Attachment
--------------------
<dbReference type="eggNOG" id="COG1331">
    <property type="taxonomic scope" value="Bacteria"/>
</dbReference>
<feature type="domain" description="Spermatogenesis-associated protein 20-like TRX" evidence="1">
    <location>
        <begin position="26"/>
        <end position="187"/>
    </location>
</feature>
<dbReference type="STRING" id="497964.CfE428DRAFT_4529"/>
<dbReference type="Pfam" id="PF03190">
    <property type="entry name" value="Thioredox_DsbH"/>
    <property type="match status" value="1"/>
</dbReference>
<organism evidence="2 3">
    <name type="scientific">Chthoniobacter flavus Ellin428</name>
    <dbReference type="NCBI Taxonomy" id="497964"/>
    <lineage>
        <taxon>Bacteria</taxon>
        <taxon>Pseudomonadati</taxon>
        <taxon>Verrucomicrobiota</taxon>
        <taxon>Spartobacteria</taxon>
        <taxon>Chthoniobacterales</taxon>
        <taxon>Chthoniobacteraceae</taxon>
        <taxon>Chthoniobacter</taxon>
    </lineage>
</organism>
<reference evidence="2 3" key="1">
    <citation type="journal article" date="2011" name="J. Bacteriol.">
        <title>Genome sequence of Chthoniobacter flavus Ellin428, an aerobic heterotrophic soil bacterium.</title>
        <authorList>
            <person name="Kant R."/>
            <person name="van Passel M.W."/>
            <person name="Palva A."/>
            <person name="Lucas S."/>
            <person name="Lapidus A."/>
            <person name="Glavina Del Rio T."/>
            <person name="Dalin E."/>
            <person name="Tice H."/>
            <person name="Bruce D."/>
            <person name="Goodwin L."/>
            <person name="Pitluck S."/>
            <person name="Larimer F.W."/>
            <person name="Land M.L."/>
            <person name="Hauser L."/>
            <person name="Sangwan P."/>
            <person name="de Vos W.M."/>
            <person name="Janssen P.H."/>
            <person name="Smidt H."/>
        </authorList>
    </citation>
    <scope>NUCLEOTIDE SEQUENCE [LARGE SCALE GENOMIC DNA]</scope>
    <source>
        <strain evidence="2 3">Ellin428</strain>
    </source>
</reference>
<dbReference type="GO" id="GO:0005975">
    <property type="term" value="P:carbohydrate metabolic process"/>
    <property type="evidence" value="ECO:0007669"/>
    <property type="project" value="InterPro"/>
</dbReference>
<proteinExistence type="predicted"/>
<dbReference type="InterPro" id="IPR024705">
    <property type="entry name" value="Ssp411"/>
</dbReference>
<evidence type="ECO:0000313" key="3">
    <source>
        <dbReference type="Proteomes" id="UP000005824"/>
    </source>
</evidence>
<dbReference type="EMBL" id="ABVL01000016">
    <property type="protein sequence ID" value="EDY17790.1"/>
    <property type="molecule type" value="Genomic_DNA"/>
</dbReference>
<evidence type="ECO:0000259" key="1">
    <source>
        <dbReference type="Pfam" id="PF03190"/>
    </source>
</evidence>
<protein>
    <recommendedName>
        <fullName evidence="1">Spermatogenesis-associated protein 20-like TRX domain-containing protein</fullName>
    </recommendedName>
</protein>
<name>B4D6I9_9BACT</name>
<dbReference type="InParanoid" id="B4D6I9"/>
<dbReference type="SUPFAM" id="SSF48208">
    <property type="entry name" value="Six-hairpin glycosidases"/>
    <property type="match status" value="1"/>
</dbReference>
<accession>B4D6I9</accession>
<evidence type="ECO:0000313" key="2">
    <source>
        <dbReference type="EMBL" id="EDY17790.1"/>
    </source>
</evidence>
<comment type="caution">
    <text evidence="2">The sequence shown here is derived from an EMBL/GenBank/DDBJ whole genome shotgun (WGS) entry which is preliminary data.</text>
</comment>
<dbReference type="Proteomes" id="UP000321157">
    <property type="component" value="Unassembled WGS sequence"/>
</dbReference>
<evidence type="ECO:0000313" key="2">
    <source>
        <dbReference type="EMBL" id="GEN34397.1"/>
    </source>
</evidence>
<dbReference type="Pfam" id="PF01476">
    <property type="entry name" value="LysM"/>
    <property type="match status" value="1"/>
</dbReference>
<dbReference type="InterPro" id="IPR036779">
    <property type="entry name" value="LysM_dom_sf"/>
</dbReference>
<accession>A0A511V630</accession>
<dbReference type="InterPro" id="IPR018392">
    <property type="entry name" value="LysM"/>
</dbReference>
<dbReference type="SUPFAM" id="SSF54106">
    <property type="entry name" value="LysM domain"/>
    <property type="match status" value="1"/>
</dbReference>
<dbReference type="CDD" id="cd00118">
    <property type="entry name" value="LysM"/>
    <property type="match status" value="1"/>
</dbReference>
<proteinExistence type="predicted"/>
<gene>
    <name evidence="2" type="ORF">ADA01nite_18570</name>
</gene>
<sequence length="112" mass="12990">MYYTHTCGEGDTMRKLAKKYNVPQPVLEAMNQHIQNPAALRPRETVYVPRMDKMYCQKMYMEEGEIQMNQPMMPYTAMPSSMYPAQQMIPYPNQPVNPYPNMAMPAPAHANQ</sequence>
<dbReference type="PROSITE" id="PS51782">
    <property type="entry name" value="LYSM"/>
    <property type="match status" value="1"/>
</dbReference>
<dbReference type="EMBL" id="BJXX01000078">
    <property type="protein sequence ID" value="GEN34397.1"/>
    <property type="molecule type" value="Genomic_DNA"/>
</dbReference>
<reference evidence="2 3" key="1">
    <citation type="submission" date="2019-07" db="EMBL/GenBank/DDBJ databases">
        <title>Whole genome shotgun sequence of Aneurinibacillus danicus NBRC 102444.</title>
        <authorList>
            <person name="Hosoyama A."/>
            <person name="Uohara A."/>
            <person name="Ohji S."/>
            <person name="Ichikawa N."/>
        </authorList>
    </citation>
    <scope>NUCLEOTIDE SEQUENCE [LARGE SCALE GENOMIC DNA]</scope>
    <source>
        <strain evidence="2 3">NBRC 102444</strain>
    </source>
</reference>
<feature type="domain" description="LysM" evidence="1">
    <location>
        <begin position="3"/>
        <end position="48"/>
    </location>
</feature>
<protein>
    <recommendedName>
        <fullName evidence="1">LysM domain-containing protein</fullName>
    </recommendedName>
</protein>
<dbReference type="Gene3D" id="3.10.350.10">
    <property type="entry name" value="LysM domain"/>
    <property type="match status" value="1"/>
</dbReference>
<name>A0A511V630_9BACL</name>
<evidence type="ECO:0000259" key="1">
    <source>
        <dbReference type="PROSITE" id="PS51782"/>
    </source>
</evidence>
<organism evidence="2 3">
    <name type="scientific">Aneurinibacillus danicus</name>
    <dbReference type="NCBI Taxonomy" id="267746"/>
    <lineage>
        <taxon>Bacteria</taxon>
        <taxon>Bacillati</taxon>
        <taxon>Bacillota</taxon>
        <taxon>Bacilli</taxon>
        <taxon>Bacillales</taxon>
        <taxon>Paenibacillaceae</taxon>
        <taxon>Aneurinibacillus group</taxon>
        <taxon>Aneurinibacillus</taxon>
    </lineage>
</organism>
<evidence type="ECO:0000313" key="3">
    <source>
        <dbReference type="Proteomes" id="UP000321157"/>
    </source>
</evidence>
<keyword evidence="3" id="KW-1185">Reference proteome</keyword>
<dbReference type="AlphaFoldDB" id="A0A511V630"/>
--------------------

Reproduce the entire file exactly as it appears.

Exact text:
<dbReference type="eggNOG" id="COG1331">
    <property type="taxonomic scope" value="Bacteria"/>
</dbReference>
<feature type="domain" description="Spermatogenesis-associated protein 20-like TRX" evidence="1">
    <location>
        <begin position="26"/>
        <end position="187"/>
    </location>
</feature>
<dbReference type="STRING" id="497964.CfE428DRAFT_4529"/>
<dbReference type="Pfam" id="PF03190">
    <property type="entry name" value="Thioredox_DsbH"/>
    <property type="match status" value="1"/>
</dbReference>
<organism evidence="2 3">
    <name type="scientific">Chthoniobacter flavus Ellin428</name>
    <dbReference type="NCBI Taxonomy" id="497964"/>
    <lineage>
        <taxon>Bacteria</taxon>
        <taxon>Pseudomonadati</taxon>
        <taxon>Verrucomicrobiota</taxon>
        <taxon>Spartobacteria</taxon>
        <taxon>Chthoniobacterales</taxon>
        <taxon>Chthoniobacteraceae</taxon>
        <taxon>Chthoniobacter</taxon>
    </lineage>
</organism>
<reference evidence="2 3" key="1">
    <citation type="journal article" date="2011" name="J. Bacteriol.">
        <title>Genome sequence of Chthoniobacter flavus Ellin428, an aerobic heterotrophic soil bacterium.</title>
        <authorList>
            <person name="Kant R."/>
            <person name="van Passel M.W."/>
            <person name="Palva A."/>
            <person name="Lucas S."/>
            <person name="Lapidus A."/>
            <person name="Glavina Del Rio T."/>
            <person name="Dalin E."/>
            <person name="Tice H."/>
            <person name="Bruce D."/>
            <person name="Goodwin L."/>
            <person name="Pitluck S."/>
            <person name="Larimer F.W."/>
            <person name="Land M.L."/>
            <person name="Hauser L."/>
            <person name="Sangwan P."/>
            <person name="de Vos W.M."/>
            <person name="Janssen P.H."/>
            <person name="Smidt H."/>
        </authorList>
    </citation>
    <scope>NUCLEOTIDE SEQUENCE [LARGE SCALE GENOMIC DNA]</scope>
    <source>
        <strain evidence="2 3">Ellin428</strain>
    </source>
</reference>
<dbReference type="GO" id="GO:0005975">
    <property type="term" value="P:carbohydrate metabolic process"/>
    <property type="evidence" value="ECO:0007669"/>
    <property type="project" value="InterPro"/>
</dbReference>
<proteinExistence type="predicted"/>
<dbReference type="InterPro" id="IPR024705">
    <property type="entry name" value="Ssp411"/>
</dbReference>
<evidence type="ECO:0000313" key="3">
    <source>
        <dbReference type="Proteomes" id="UP000005824"/>
    </source>
</evidence>
<dbReference type="EMBL" id="ABVL01000016">
    <property type="protein sequence ID" value="EDY17790.1"/>
    <property type="molecule type" value="Genomic_DNA"/>
</dbReference>
<evidence type="ECO:0000259" key="1">
    <source>
        <dbReference type="Pfam" id="PF03190"/>
    </source>
</evidence>
<protein>
    <recommendedName>
        <fullName evidence="1">Spermatogenesis-associated protein 20-like TRX domain-containing protein</fullName>
    </recommendedName>
</protein>
<name>B4D6I9_9BACT</name>
<dbReference type="InParanoid" id="B4D6I9"/>
<dbReference type="SUPFAM" id="SSF48208">
    <property type="entry name" value="Six-hairpin glycosidases"/>
    <property type="match status" value="1"/>
</dbReference>
<accession>B4D6I9</accession>
<evidence type="ECO:0000313" key="2">
    <source>
        <dbReference type="EMBL" id="EDY17790.1"/>
    </source>
</evidence>
<comment type="caution">
    <text evidence="2">The sequence shown here is derived from an EMBL/GenBank/DDBJ whole genome shotgun (WGS) entry which is preliminary data.</text>
</comment>
<dbReference type="Proteomes" id="UP000321157">
    <property type="component" value="Unassembled WGS sequence"/>
</dbReference>
<evidence type="ECO:0000313" key="2">
    <source>
        <dbReference type="EMBL" id="GEN34397.1"/>
    </source>
</evidence>
<dbReference type="Pfam" id="PF01476">
    <property type="entry name" value="LysM"/>
    <property type="match status" value="1"/>
</dbReference>
<dbReference type="InterPro" id="IPR036779">
    <property type="entry name" value="LysM_dom_sf"/>
</dbReference>
<accession>A0A511V630</accession>
<dbReference type="InterPro" id="IPR018392">
    <property type="entry name" value="LysM"/>
</dbReference>
<dbReference type="SUPFAM" id="SSF54106">
    <property type="entry name" value="LysM domain"/>
    <property type="match status" value="1"/>
</dbReference>
<dbReference type="CDD" id="cd00118">
    <property type="entry name" value="LysM"/>
    <property type="match status" value="1"/>
</dbReference>
<proteinExistence type="predicted"/>
<gene>
    <name evidence="2" type="ORF">ADA01nite_18570</name>
</gene>
<sequence length="112" mass="12990">MYYTHTCGEGDTMRKLAKKYNVPQPVLEAMNQHIQNPAALRPRETVYVPRMDKMYCQKMYMEEGEIQMNQPMMPYTAMPSSMYPAQQMIPYPNQPVNPYPNMAMPAPAHANQ</sequence>
<dbReference type="PROSITE" id="PS51782">
    <property type="entry name" value="LYSM"/>
    <property type="match status" value="1"/>
</dbReference>
<dbReference type="EMBL" id="BJXX01000078">
    <property type="protein sequence ID" value="GEN34397.1"/>
    <property type="molecule type" value="Genomic_DNA"/>
</dbReference>
<reference evidence="2 3" key="1">
    <citation type="submission" date="2019-07" db="EMBL/GenBank/DDBJ databases">
        <title>Whole genome shotgun sequence of Aneurinibacillus danicus NBRC 102444.</title>
        <authorList>
            <person name="Hosoyama A."/>
            <person name="Uohara A."/>
            <person name="Ohji S."/>
            <person name="Ichikawa N."/>
        </authorList>
    </citation>
    <scope>NUCLEOTIDE SEQUENCE [LARGE SCALE GENOMIC DNA]</scope>
    <source>
        <strain evidence="2 3">NBRC 102444</strain>
    </source>
</reference>
<feature type="domain" description="LysM" evidence="1">
    <location>
        <begin position="3"/>
        <end position="48"/>
    </location>
</feature>
<protein>
    <recommendedName>
        <fullName evidence="1">LysM domain-containing protein</fullName>
    </recommendedName>
</protein>
<dbReference type="Gene3D" id="3.10.350.10">
    <property type="entry name" value="LysM domain"/>
    <property type="match status" value="1"/>
</dbReference>
<name>A0A511V630_9BACL</name>
<evidence type="ECO:0000259" key="1">
    <source>
        <dbReference type="PROSITE" id="PS51782"/>
    </source>
</evidence>
<organism evidence="2 3">
    <name type="scientific">Aneurinibacillus danicus</name>
    <dbReference type="NCBI Taxonomy" id="267746"/>
    <lineage>
        <taxon>Bacteria</taxon>
        <taxon>Bacillati</taxon>
        <taxon>Bacillota</taxon>
        <taxon>Bacilli</taxon>
        <taxon>Bacillales</taxon>
        <taxon>Paenibacillaceae</taxon>
        <taxon>Aneurinibacillus group</taxon>
        <taxon>Aneurinibacillus</taxon>
    </lineage>
</organism>
<evidence type="ECO:0000313" key="3">
    <source>
        <dbReference type="Proteomes" id="UP000321157"/>
    </source>
</evidence>
<keyword evidence="3" id="KW-1185">Reference proteome</keyword>
<dbReference type="AlphaFoldDB" id="A0A511V630"/>